Sports

Brown-Harvard game to rouse fans Saturday

By
Sports Editor
Friday, September 21, 2012

For fans of Brown football, the Harvard game is something different. Hosting the Crimson means a thunderous Brown Stadium with filled bleachers, national television cameras, tailgates, rowdy student sections, banks of lights – and often, a tough fight for a pair of Ivy adversaries competing for the conference crown.
Harvard’s squad (1-0), which mounted a comeback to win its non-league opener against University of San Diego (0-1) last week 28-13, will return to the Bears’ home field for Saturday evening’s homecoming game.
“It’s a rival,” said Head Coach Phil Estes, referring to the Crimson. “And (we) may not even be Harvard’s rival. But because of the close proximity, because it’s Harvard, it’s a game that the guys get up for.”
And the fervor surrounding clashes between the two squads has grown in recent years. Bruno’s first-ever night game was against the Crimson two years ago, and Saturday’s contest will be the Bears’ third under the lights.
This year, there will be some added fireworks for the affair at Brown Stadium. A new video scoreboard installed over the summer will be officially unveiled tomorrow, and the NBC Sports Network will televise the game nationally.
“Every year, it’s a big game,” said tailback Spiro Theodhosi ’13. “Obviously, we’re excited to get back into Ivy play.”
        Theodhosi lent a strong hand helping Bruno topple College of the Holy Cross last weekend, rushing for 120 yards. Before last Saturday, he had not taken to the field since November 2009, when an ACL injury left him stuck on the sidelines for two seasons. His comeback performance earned him the New England Football Writers Gold Helmet Award as the region’s top Division I player in the area this week.
“I’ve had some hardships with my two ACL injuries, but I really appreciate getting that award,” Theodhosi said. “I think it’s a great honor.”
He will be challenged by a Crimson defense that held San Diego to 35 rushing yards on 10 attempts and is led by a “terrific defensive line,” Estes said.
“Not only are they physical, but they’re very fast and agile,” he said.
Those abilities showed during the game against San Diego, in which the Crimson’s starting defensive linemen had a combined 16 tackles and five sacks. They’ll be backed up by an all-senior linebacker corps, all three of whom caused damage against Brown last year – Joshua Boyd forced a fumble, Alexander Norman recovered one, and captain Bobby Schneider recorded an interception and a sack.
Theodhosi noted that the Crimson’s defensive strength up front relieves their secondary from having to pressure the quarterback.
 “Our defense kept us in the game” for the first half of the San Diego matchup, wrote Harvard Head Coach Tim Murphy in an email to The Herald. Offensively, it wasn’t until the fourth quarter that the Crimson found its rhythm – but when it did, it piled up 21 unanswered points.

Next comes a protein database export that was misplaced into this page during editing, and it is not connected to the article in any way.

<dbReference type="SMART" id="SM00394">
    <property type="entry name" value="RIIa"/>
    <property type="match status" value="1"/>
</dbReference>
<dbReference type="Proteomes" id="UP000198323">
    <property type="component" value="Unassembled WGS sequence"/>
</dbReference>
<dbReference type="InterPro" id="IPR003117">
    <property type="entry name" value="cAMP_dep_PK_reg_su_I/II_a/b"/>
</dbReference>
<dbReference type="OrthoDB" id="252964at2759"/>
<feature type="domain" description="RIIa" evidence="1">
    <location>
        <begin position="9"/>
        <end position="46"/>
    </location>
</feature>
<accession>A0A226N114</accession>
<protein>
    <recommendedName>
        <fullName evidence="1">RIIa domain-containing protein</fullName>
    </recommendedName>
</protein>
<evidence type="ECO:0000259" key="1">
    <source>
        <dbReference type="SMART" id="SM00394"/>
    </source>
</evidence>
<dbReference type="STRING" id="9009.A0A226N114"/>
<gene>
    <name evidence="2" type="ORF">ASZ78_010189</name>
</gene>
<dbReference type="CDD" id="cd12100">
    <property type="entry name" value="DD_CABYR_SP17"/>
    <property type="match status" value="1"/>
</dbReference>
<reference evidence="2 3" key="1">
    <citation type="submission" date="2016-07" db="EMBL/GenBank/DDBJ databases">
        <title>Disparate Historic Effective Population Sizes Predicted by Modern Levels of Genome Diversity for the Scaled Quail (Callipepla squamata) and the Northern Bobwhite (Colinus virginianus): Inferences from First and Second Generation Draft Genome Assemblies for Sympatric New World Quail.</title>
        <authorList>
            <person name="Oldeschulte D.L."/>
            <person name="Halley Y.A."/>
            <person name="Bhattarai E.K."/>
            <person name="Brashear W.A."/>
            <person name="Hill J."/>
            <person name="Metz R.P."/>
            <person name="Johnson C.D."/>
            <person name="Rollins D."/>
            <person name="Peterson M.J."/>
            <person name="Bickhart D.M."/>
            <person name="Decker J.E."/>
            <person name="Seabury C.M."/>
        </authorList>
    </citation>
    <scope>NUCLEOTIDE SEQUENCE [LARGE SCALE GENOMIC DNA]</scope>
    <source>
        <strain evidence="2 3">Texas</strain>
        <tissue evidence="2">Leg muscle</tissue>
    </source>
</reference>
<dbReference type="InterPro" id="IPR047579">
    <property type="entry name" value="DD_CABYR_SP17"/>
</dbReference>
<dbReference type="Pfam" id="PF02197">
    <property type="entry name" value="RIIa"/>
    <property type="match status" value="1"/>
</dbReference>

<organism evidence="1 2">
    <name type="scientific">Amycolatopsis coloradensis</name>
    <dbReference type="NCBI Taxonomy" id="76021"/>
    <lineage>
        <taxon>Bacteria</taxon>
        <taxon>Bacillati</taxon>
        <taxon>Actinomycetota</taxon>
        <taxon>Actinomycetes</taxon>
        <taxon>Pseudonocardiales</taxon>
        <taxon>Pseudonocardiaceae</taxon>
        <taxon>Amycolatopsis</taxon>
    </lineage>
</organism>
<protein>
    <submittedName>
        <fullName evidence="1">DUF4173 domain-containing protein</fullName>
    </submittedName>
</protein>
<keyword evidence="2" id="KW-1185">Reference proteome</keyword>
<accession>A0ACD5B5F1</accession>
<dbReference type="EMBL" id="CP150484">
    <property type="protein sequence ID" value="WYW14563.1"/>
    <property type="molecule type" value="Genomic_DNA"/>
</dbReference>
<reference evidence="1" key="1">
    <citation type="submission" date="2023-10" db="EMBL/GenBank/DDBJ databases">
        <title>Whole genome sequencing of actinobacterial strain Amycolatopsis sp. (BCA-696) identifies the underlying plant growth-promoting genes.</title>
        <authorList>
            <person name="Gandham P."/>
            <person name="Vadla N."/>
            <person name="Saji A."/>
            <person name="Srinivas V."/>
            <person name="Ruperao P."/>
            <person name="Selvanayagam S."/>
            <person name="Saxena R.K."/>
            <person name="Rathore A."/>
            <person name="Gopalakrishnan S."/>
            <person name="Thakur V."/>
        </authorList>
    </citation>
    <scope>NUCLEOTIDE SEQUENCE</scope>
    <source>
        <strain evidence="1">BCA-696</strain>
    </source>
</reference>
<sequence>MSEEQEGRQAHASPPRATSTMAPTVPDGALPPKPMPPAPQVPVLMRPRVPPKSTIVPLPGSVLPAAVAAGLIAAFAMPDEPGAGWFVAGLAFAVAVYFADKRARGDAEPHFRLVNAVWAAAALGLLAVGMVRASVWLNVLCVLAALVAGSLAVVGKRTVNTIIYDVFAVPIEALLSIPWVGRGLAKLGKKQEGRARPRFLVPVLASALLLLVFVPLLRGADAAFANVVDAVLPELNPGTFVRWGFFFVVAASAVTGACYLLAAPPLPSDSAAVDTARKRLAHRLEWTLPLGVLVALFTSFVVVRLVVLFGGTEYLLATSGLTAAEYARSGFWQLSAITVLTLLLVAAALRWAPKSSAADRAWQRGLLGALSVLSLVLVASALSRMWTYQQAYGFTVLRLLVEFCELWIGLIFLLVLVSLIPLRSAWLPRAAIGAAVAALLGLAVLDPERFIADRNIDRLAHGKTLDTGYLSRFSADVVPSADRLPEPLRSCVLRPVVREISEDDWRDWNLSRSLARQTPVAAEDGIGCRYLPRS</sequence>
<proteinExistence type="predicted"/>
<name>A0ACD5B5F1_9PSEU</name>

“Down 13-7 in the fourth quarter we showed tremendous poise and resiliency by reeling off three consecutive TD drives to put the game away,” Murphy wrote.
Two of those drives were hammered home by senior running back Treavor Scales, who earned Ivy League co-offensive player of the week honors after gaining 173 yards on 19 carries along with those two scores.
Senior quarterback Colton Chapple accounted for two more touchdowns with the help of senior tight end Kyle Juszczyk and junior tight end Cameron Brate.
“I think that their two tight ends are probably two of the best in the league,” Estes said. “And their quarterback was the same guy that beat us last year” with 207 passing yards and two touchdowns.
And despite an admirable fourth-quarter performance last weekend, Harvard’s bout with San Diego may not have represented the Crimson at its best, Estes added.
“I think that Harvard probably had the same kind of woes that we had offensively” against Holy Cross, he said.
The Bears, too, were not firing on all cylinders until late in last week’s game, whipping up two fourth-quarter touchdowns to grab the victory.
“We couldn’t get it clicking in the first half, but it’s almost good that it happened,” said quarterback Patrick Donnelly ’13. Falling behind Holy Cross brought out Bruno’s resilience and toughness, he added – “we found out a lot about ourselves.”
“I think that everyone learned the speed of the game now and what to expect on any given Saturday,” Estes said, though he added that the Bears need to step up their level of play as they re-enter the Ivy arena.
“(We learned) that we’ve got to play better. That we’ve got to execute better. That we can’t shoot ourselves in the foot, we can’t have penalties and setbacks,” he said. “(The Crimson are) a good football team, and they’re going to give us a hell of a game.”
Murphy paralleled Estes’ regard for the matchup. “Brown is always an extremely tough Ivy opener for us because they are very talented, tough and well-coached,” he wrote. “On top of that we are always the biggest game on Brown’s schedule, a homecoming game, so the intensity level is unusually high for an early season game.”
Theodhosi said he and his teammates would try to balance that increased intensity on game day.
“We’re looking forward to this game,” Theodhosi said. “But at the same time, we don’t over-hype it. For us, it’s just another in-league game. And for us, it’s just another step closer, if we win, to winning the Ivy League.”
Donnelly echoed his running back’s message and said the Bears must remain focused amid the thrill of the team’s home opener.
“There’s a certain energy about the game,” he said. “But at a certain point, you just have to get out there and play some football.”

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  • Anonymous

    Ah… cheaters in one team. Thieves and frauds in the other team.